Ethel Tolansky, BA in French with subsid in Arabic, Dunelm, is a founding member of Group for War and Culture Studies, at the University of Westminster. She specialises in Resistance poetry; Literature of the Occupation and the Deportation; the concentration camp experience, Jean Cayrol in particular; and the experience of the Algerian War in the novel and poetry. She was the Head of French at the University of Westminster. She is also a co-founder of the Francophone Africa, Caribbean and Pacific research group. She has published in all these areas. She also publishes for CTS.
Gerard Russell MBE
Gerard Russell, MBE is the author of the internationally acclaimed book Heirs to Forgotten Kingdoms. He is a graduate of Oxford University, has an M.A. in philosophy from London University, and was a Research Fellow at the Carr Center for Human Rights at the Harvard Kennedy School from 2010 to 2011. Gerard is a Senior Fellow with the New America Foundation’s International Security Program as well as a Senior Associate of the Foreign Policy Centre in London. He worked for 14 years as a British and United Nations diplomat, and has lived in Cairo, Jerusalem, Baghdad, Kabul, and Jeddah. He speaks Arabic and Dari.
Amal Marogy is Affiliated Researcher in Neo-Aramaic Studies at the University of Cambridge and is Founder and Executive Director of Aradin Charitable Trust. She holds a PhD in Oriental Languages and Cultures from the University of Ghent (Belgium). She taught Arabic at the University of Cambridge and was Director of Studies in Asian and Middle Eastern Studies at King’s College. Amal launched and organized the first and second Foundations of Arabic Linguistic Conference series in Cambridge and has launched a new series of conferences under the title New Horizons in Intercultural Dialogue. The inaugural conference ‘Cultural Heritage of the Christian Communities in the Middle East: challenges and opportunities’ was held at Trinity Hall (Cambridge) on 14 and 15 November. Amal is a bilingual Aramaic-Arabic speaker from Iraq. She hopes that her rich cultural background will help her become an active contributor to the intercultural dialogue between East and West. Her publications include The Foundations of Arabic Linguistics: Kitab Sibawayhi. Syntax and Pragmatics (2010) and Si-bawayhi and Early Arabic Grammatical Theory (ed.) (2012).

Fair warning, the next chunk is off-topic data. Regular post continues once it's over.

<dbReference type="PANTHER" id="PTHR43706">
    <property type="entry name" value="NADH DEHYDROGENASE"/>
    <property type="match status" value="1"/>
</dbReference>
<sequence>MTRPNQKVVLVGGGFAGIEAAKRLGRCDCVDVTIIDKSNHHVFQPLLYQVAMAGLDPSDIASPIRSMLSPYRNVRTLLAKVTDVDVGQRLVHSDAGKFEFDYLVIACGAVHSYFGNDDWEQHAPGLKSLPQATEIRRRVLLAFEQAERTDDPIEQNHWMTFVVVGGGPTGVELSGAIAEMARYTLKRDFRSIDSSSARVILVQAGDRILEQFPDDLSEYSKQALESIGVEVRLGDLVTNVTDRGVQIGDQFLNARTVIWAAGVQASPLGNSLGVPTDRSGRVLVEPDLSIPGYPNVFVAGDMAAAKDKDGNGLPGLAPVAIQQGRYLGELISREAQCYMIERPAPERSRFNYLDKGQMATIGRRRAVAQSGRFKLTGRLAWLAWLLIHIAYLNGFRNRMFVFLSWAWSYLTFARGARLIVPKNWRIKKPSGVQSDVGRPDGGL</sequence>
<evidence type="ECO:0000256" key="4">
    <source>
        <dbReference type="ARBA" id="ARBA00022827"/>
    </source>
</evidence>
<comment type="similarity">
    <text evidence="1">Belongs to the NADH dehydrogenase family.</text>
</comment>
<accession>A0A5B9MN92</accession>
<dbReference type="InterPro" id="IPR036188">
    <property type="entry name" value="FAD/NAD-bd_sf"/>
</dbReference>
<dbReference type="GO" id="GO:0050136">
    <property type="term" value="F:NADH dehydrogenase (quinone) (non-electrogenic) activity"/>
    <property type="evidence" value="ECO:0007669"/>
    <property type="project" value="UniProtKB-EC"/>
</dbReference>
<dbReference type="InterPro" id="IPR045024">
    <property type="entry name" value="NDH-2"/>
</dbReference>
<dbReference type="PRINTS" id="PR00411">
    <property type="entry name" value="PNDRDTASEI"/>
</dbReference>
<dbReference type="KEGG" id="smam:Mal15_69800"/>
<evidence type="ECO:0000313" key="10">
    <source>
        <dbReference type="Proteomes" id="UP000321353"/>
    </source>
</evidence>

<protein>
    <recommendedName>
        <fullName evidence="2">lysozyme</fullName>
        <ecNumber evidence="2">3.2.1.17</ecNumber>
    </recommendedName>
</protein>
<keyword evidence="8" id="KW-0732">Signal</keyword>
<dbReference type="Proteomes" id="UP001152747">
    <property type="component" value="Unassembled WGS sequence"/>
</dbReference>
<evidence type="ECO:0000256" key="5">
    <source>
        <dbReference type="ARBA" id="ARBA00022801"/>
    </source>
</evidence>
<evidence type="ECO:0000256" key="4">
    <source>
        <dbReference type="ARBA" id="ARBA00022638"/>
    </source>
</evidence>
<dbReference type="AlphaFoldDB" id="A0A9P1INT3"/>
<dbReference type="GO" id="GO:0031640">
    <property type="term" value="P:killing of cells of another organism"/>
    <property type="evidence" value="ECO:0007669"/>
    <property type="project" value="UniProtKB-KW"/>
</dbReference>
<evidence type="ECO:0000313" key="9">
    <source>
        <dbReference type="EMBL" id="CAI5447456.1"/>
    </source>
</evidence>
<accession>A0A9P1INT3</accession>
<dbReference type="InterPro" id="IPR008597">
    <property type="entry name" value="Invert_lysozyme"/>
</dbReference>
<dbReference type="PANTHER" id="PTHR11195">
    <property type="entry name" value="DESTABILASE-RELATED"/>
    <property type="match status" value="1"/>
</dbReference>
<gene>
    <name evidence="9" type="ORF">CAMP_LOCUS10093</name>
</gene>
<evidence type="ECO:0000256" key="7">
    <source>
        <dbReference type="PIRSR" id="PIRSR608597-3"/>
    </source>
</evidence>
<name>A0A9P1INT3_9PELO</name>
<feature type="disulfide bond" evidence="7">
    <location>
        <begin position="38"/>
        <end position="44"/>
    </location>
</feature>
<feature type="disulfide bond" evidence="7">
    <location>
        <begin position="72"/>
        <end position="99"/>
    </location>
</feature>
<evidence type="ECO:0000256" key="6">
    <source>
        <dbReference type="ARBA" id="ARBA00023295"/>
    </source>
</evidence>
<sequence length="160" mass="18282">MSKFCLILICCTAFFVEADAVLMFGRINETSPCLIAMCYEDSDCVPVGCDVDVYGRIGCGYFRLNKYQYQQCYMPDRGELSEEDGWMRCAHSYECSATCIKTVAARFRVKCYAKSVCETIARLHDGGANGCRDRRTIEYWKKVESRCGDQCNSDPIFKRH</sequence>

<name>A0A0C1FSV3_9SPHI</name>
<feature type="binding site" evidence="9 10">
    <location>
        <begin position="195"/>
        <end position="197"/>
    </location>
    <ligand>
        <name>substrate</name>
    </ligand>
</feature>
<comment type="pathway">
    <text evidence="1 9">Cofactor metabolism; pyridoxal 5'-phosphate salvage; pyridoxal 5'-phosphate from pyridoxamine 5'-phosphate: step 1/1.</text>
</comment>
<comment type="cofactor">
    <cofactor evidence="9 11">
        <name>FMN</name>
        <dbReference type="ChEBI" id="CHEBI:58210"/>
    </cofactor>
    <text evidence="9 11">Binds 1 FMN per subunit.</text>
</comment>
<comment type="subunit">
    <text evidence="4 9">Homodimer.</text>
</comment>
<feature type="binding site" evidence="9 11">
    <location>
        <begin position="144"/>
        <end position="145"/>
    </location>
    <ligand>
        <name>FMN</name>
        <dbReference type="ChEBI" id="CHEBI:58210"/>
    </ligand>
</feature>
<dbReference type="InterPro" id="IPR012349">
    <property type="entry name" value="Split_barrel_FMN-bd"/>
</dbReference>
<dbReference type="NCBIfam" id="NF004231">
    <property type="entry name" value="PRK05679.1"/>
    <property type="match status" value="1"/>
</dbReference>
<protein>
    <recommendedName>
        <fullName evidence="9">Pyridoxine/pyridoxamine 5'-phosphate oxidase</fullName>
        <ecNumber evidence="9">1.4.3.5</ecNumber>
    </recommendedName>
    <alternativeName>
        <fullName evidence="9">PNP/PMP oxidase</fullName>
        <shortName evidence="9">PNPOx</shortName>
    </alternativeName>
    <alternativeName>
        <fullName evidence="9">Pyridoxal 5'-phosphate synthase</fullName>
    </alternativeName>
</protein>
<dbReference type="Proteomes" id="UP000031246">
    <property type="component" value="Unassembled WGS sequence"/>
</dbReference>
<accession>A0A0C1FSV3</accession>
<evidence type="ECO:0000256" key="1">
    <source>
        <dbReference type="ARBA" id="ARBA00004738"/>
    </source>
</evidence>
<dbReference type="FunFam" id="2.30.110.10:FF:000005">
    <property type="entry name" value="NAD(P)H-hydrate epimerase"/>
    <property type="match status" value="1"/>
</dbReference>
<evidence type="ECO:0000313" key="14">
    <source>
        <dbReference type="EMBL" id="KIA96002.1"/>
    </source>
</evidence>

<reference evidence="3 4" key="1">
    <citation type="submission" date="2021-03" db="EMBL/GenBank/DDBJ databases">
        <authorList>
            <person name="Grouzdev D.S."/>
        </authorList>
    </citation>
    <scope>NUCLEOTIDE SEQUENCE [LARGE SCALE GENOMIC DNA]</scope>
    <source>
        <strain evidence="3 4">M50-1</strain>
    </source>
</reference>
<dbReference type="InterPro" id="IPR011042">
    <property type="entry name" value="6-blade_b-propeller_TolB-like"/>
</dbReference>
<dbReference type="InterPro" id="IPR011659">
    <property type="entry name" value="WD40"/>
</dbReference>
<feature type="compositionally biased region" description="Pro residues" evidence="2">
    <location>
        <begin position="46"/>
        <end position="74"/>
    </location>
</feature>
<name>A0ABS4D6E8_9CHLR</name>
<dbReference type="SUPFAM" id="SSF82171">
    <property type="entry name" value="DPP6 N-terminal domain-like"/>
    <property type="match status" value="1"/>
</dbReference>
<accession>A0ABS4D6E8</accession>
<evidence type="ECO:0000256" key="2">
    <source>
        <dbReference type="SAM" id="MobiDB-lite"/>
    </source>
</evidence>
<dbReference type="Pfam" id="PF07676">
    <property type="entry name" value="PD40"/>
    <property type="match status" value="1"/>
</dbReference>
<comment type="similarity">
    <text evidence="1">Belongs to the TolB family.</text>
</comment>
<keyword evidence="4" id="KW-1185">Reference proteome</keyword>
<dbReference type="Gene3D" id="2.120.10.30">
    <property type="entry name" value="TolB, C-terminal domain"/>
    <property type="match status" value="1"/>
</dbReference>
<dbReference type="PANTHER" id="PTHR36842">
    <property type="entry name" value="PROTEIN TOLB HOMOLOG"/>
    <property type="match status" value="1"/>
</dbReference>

Charlotte Leslie is Director of the Conservative Middle East Council, enabling MPs and policy makers to gain a first-hand understanding of the region, through delegations, publications and debates. In September 2017, she was appointed as the Government's trustee for 'The Football Foundation'.
From 2010 to June 2017, Charlotte served as the Member of Parliament for Bristol North West. She specialised in education, health, and the Middle East and was awarded the Spectator's "Backbencher of the Year" award for her work on the NHS. Charlotte was also Chair of the All Party Parliamentary Group on Boxing and is an Honorary Steward of the British Boxing Board of Control.